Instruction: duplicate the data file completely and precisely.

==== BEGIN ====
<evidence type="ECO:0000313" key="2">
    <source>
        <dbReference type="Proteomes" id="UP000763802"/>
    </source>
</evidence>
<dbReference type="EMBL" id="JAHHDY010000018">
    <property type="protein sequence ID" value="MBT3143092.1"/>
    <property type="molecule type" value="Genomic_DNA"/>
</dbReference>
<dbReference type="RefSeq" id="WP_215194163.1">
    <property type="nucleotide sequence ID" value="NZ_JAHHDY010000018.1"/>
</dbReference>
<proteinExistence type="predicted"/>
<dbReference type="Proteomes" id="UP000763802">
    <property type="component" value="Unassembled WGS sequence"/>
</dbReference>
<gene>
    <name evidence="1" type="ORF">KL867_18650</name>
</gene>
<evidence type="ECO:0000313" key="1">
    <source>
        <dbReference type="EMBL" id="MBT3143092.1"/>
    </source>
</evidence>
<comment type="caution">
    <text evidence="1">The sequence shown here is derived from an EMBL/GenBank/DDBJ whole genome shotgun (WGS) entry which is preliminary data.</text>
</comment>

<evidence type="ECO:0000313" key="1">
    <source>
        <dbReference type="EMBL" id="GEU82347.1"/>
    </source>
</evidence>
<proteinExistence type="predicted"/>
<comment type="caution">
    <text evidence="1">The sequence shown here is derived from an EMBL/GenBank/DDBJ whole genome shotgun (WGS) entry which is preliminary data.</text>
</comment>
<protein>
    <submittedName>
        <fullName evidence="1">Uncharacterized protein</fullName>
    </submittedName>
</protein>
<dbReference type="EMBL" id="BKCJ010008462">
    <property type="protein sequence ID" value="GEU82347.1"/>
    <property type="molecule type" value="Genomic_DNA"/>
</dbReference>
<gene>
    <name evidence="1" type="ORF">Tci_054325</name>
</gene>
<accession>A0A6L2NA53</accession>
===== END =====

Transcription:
<evidence type="ECO:0000313" key="2">
    <source>
        <dbReference type="Proteomes" id="UP000763802"/>
    </source>
</evidence>
<dbReference type="EMBL" id="JAHHDY010000018">
    <property type="protein sequence ID" value="MBT3143092.1"/>
    <property type="molecule type" value="Genomic_DNA"/>
</dbReference>
<dbReference type="RefSeq" id="WP_215194163.1">
    <property type="nucleotide sequence ID" value="NZ_JAHHDY010000018.1"/>
</dbReference>
<proteinExistence type="predicted"/>
<dbReference type="Proteomes" id="UP000763802">
    <property type="component" value="Unassembled WGS sequence"/>
</dbReference>
<gene>
    <name evidence="1" type="ORF">KL867_18650</name>
</gene>
<evidence type="ECO:0000313" key="1">
    <source>
        <dbReference type="EMBL" id="MBT3143092.1"/>
    </source>
</evidence>
<comment type="caution">
    <text evidence="1">The sequence shown here is derived from an EMBL/GenBank/DDBJ whole genome shotgun (WGS) entry which is preliminary data.</text>
</comment>

<evidence type="ECO:0000313" key="1">
    <source>
        <dbReference type="EMBL" id="GEU82347.1"/>
    </source>
</evidence>
<proteinExistence type="predicted"/>
<comment type="caution">
    <text evidence="1">The sequence shown here is derived from an EMBL/GenBank/DDBJ whole genome shotgun (WGS) entry which is preliminary data.</text>
</comment>
<protein>
    <submittedName>
        <fullName evidence="1">Uncharacterized protein</fullName>
    </submittedName>
</protein>
<dbReference type="EMBL" id="BKCJ010008462">
    <property type="protein sequence ID" value="GEU82347.1"/>
    <property type="molecule type" value="Genomic_DNA"/>
</dbReference>
<gene>
    <name evidence="1" type="ORF">Tci_054325</name>
</gene>
<accession>A0A6L2NA53</accession>